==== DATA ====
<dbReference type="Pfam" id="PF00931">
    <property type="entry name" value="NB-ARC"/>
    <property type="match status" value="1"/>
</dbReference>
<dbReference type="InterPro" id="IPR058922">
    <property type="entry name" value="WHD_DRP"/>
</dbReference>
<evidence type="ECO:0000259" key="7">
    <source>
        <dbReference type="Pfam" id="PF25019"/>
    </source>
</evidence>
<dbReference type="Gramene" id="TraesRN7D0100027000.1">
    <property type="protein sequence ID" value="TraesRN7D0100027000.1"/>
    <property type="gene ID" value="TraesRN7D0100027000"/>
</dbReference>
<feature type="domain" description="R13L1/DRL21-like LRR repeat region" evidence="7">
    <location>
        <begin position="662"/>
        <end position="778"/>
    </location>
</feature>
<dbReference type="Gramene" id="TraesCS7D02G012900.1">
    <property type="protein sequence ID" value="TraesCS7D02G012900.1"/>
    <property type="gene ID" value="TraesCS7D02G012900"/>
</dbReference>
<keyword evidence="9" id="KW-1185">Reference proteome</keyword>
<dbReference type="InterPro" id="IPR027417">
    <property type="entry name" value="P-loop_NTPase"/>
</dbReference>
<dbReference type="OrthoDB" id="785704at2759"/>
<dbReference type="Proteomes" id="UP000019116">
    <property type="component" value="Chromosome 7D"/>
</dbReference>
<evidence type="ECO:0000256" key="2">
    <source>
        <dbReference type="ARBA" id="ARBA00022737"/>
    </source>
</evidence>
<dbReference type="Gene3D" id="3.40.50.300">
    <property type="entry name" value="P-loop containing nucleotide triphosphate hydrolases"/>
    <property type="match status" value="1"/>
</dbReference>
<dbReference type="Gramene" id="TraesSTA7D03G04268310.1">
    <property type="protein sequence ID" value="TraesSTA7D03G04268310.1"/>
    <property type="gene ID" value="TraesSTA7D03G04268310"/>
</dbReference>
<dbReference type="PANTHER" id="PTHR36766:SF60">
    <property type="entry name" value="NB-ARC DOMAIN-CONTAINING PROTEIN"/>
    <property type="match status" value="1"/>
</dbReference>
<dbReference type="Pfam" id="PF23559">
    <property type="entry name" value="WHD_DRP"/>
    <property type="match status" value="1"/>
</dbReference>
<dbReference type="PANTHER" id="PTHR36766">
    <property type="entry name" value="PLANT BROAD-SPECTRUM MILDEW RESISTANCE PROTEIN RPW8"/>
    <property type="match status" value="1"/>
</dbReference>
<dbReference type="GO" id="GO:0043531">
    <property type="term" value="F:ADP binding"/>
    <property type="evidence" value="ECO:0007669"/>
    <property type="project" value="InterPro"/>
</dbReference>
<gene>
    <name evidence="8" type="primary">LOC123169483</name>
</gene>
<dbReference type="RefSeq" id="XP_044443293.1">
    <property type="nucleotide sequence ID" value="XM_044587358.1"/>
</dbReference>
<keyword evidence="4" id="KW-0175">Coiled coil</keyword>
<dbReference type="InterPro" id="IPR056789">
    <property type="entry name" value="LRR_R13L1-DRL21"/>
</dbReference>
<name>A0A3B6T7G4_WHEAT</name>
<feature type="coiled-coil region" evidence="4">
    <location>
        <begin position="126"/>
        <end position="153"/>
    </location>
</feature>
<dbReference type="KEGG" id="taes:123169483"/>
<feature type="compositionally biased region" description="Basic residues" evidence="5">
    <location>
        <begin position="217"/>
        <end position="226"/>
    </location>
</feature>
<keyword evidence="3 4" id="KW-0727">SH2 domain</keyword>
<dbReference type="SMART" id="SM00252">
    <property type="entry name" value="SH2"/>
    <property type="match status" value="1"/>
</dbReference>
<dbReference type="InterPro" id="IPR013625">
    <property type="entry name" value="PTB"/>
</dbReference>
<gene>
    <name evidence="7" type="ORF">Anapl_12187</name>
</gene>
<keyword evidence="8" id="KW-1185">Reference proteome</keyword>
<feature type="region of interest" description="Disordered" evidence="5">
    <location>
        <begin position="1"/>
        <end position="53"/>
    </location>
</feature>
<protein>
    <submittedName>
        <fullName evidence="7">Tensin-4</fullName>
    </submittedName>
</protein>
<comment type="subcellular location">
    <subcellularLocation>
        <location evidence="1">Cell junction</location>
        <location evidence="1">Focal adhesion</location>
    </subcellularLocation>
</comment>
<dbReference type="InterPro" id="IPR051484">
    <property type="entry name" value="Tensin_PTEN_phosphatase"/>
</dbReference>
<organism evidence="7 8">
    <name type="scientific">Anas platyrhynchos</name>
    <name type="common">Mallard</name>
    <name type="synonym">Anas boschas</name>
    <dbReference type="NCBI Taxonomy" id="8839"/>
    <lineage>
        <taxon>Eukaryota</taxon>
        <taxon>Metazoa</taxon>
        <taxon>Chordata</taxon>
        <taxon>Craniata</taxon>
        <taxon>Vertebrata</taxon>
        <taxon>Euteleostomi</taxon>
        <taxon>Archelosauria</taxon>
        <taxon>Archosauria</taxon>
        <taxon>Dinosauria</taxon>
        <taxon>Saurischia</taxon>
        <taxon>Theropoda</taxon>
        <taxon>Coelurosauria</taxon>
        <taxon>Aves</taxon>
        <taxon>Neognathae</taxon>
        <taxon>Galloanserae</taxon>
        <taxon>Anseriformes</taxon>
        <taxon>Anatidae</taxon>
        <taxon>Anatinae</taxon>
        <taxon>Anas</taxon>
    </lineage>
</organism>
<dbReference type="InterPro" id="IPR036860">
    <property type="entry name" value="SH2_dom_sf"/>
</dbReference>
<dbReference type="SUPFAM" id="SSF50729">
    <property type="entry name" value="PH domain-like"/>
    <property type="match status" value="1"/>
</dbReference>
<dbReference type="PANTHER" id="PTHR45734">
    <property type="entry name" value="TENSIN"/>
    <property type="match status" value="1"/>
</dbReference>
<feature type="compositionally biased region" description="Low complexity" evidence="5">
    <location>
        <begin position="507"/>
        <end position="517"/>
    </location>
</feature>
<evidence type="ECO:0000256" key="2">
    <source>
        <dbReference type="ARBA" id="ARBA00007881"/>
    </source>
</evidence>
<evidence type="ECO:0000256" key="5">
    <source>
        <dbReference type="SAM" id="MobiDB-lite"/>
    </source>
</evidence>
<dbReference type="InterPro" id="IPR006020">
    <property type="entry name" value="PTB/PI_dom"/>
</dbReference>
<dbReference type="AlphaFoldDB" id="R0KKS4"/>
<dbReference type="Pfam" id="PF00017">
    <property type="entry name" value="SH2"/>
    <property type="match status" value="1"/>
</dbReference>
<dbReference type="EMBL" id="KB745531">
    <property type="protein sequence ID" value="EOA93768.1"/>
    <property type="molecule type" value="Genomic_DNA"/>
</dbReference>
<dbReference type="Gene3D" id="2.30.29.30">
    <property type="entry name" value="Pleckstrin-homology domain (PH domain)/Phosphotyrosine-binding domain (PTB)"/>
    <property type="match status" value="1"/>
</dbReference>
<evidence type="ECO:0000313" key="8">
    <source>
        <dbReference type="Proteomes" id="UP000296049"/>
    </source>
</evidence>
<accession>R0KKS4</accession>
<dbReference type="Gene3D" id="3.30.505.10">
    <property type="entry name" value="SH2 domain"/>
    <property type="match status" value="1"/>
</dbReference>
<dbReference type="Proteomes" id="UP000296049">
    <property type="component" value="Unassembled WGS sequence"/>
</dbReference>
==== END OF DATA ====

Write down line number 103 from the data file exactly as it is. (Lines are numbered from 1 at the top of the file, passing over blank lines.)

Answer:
        <begin position="1"/>